When William James Fisher arrived in Phoenix in 1978, the Tucson-born attorney intended to return home someday.
That day still hasn't come.
Just as well, because had Fisher returned to his hometown, he wouldn't be in Phoenix leading one of Arizona's biggest political efforts - to recall Maricopa County Sheriff Joe Arpaio.
Fisher, a 1971 Cholla High graduate, is chairman of Respect Arizona, the grass-roots group racing to collect 335,000 signatures by the end of May to force a recall election of Arpaio (www.recallarpaio.com).
It's a Herculean effort.
Arpaio, the 80-year-old sheriff who was re-elected to his sixth term last year, has won legions of fans for his media-grabbing stunts. He enjoys international notoriety for leading police raids into Latino and Yaqui neighborhoods under the guise of upholding federal immigration laws, and he has demeaned county jail inmates because, well, because he can.
To this critics, Arpaio is a bully and a racist who has mismanaged the Maricopa County Sheriff's Office and cost county taxpayers millions of dollars in lawsuits. Additionally, he has been derelict in his duties for allowing several hundred reported sexual-assault cases to go uninvestigated.
Instead, he went after Latino immigrants, an easy political target in Arizona.
"People are tired of his antics," Fisher said in a telephone interview from his Phoenix office.
Don't rush to paint Fisher as a liberal crusader. He's a registered Republican who helped Arpaio win his first election in 1992.
"We had high hopes for him," Fisher said. Arpaio came off then as a conservative reformer, Fisher said.
The task of forcing a recall election and dumping Arpaio is a tough one, but it's not impossible - even in conservative Maricopa County.
Just ask Russell Pearce, former president of the state Senate, who was recalled in his Republican-dominated Mesa district in November 2011. Pearce was the political architect of Arizona's strict immigration laws, most of which have been put on hold or ruled unconstitutional.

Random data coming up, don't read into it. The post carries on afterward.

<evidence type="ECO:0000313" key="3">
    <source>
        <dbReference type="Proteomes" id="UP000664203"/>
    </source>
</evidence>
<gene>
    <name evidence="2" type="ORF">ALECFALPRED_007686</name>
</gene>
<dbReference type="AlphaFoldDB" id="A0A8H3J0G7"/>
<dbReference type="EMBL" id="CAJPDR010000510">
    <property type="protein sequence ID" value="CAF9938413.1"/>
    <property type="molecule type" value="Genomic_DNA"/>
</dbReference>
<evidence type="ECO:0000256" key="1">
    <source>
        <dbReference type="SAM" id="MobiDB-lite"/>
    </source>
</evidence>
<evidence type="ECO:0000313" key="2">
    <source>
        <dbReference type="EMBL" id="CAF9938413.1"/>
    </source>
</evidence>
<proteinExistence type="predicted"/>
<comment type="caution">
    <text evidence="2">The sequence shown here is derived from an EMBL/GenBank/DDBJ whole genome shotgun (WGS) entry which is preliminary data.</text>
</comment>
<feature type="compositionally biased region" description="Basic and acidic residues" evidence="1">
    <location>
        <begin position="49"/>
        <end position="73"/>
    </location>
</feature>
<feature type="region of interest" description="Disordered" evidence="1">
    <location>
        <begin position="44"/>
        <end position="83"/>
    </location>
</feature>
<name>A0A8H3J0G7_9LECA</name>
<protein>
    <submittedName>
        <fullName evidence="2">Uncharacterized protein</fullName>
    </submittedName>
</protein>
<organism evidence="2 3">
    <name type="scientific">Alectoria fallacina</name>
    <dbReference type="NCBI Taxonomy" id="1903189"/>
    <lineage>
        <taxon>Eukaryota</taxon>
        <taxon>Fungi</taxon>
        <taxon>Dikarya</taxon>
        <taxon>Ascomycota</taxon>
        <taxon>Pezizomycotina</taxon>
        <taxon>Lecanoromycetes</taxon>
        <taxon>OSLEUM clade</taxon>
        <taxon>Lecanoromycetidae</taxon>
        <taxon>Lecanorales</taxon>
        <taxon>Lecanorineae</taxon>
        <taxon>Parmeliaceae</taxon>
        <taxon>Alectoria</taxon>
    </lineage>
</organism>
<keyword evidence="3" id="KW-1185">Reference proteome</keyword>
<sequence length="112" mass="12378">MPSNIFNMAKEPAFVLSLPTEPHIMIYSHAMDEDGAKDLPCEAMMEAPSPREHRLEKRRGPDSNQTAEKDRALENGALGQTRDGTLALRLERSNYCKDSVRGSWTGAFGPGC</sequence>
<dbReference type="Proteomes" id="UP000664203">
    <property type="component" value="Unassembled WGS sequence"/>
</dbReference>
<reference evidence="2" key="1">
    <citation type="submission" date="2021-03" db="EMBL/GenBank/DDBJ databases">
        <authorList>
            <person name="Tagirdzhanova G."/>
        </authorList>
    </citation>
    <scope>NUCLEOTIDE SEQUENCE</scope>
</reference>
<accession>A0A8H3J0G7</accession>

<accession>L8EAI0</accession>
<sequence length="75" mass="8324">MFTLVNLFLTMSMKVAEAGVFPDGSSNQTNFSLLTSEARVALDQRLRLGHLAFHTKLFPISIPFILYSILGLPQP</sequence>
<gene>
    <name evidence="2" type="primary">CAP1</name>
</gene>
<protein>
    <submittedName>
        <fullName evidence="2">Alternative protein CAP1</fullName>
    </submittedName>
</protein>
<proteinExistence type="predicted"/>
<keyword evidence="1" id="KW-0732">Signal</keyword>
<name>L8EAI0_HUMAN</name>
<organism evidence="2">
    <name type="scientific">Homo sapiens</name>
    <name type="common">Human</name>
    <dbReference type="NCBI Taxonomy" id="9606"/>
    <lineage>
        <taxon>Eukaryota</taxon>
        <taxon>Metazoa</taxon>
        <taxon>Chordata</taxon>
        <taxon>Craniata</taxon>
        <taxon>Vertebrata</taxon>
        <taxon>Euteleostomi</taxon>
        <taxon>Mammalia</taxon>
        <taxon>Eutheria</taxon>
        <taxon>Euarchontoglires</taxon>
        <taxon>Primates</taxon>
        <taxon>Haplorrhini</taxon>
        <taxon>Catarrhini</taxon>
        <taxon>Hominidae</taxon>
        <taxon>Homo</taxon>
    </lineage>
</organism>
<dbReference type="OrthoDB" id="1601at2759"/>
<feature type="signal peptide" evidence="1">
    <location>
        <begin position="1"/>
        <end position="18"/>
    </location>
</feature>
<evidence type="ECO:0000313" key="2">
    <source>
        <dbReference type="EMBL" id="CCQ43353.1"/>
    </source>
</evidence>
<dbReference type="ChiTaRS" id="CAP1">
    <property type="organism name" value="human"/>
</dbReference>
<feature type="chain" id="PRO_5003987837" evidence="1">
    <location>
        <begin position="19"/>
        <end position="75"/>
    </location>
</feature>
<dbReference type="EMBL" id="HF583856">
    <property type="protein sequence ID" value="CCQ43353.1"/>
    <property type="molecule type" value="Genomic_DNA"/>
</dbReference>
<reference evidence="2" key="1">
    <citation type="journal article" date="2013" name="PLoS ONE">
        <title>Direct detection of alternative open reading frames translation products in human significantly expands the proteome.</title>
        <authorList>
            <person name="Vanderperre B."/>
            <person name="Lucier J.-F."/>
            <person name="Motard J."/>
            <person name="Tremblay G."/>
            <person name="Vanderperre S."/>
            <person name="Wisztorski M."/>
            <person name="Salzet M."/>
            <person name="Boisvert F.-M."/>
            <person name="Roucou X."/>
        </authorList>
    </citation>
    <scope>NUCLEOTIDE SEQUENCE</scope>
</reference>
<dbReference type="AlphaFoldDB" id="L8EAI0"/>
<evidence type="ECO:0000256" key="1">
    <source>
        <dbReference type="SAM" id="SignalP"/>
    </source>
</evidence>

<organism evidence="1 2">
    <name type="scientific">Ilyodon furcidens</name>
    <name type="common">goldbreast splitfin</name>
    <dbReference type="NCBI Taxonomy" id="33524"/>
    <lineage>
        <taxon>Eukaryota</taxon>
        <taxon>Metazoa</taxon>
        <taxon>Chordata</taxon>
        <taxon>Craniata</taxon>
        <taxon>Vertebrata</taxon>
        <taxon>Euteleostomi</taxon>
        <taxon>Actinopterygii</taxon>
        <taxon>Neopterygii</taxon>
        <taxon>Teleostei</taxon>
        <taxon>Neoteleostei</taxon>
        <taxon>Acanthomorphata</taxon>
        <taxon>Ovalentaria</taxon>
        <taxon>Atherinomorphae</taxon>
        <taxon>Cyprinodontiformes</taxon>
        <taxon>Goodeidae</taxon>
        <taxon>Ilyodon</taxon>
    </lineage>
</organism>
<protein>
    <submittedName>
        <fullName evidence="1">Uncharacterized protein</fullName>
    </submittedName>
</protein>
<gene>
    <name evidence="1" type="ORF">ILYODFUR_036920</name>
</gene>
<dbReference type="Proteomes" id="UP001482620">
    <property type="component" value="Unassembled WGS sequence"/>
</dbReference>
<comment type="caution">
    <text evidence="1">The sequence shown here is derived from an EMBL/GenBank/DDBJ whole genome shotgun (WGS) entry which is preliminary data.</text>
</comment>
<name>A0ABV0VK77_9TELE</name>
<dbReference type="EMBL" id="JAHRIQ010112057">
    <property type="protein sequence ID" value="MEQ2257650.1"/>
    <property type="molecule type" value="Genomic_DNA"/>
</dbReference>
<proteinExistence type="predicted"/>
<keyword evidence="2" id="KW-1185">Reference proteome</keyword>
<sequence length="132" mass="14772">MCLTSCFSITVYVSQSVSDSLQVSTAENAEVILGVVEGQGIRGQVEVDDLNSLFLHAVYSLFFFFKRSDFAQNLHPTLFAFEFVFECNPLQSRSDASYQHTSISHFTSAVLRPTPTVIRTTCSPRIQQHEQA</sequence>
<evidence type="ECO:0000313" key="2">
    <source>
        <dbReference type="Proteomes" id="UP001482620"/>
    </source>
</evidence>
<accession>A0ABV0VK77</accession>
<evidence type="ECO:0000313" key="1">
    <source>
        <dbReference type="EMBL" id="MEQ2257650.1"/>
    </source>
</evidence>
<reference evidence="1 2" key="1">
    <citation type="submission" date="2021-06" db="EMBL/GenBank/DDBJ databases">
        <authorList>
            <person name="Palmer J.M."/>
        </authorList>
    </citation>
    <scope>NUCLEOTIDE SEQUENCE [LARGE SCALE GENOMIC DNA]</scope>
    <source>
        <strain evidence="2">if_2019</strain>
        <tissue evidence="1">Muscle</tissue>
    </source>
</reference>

A coalition of disenchanted Republicans, business leaders and Latino voters in Pearce's legislative district kicked him out.
Fisher said that same broad coalition has been assembled in Maricopa County to give Arpaio, an ally of Pearce, the same electoral boot.
"Some of the biggest support for the recall has come from Sun City," said Fisher, citing the large, overwhelmingly white, unincorporated retirement community.
"People everywhere have Arpaio fatigue," he said.
Arpaio, of course, is fighting back. His supporters, claiming the recall is illegal, filed a lawsuit against the recall committee and Fisher. Supporters also have demanded that the recall committee reveal its source of money.
Fisher laughed. The committee has spent $300,000 and needs much more. Arpaio has a reported $8 million, Fisher said.
The recall is not exclusive to Maricopa County. All of Arizona is tarnished by the sheriff's attitude and antics, Fisher said.
"Joe Arpaio is an embarrassment to all Arizonans," said Fisher. The sheriff is the "face of intolerance and SB 1070," he added.
Fisher said he's a fighter, a trait he acquired from his mother, Lidia Lopez Atondo, and his late father, William James Fisher, a veteran of World War II and Korea who served with Tucson's Marine Corps Easy Company and was a longtime educator in the Tucson Unified School District.
He asks that we consider the hundreds of victims of alleged sexual abuse who were failed by Arpaio.
That's reason enough for a recall.
Ernesto "Neto" Portillo Jr. is editor of La Estrella de Tucsón. He can be reached at (520) 573-4187 or at firstname.lastname@example.org On Twitter: @netopjr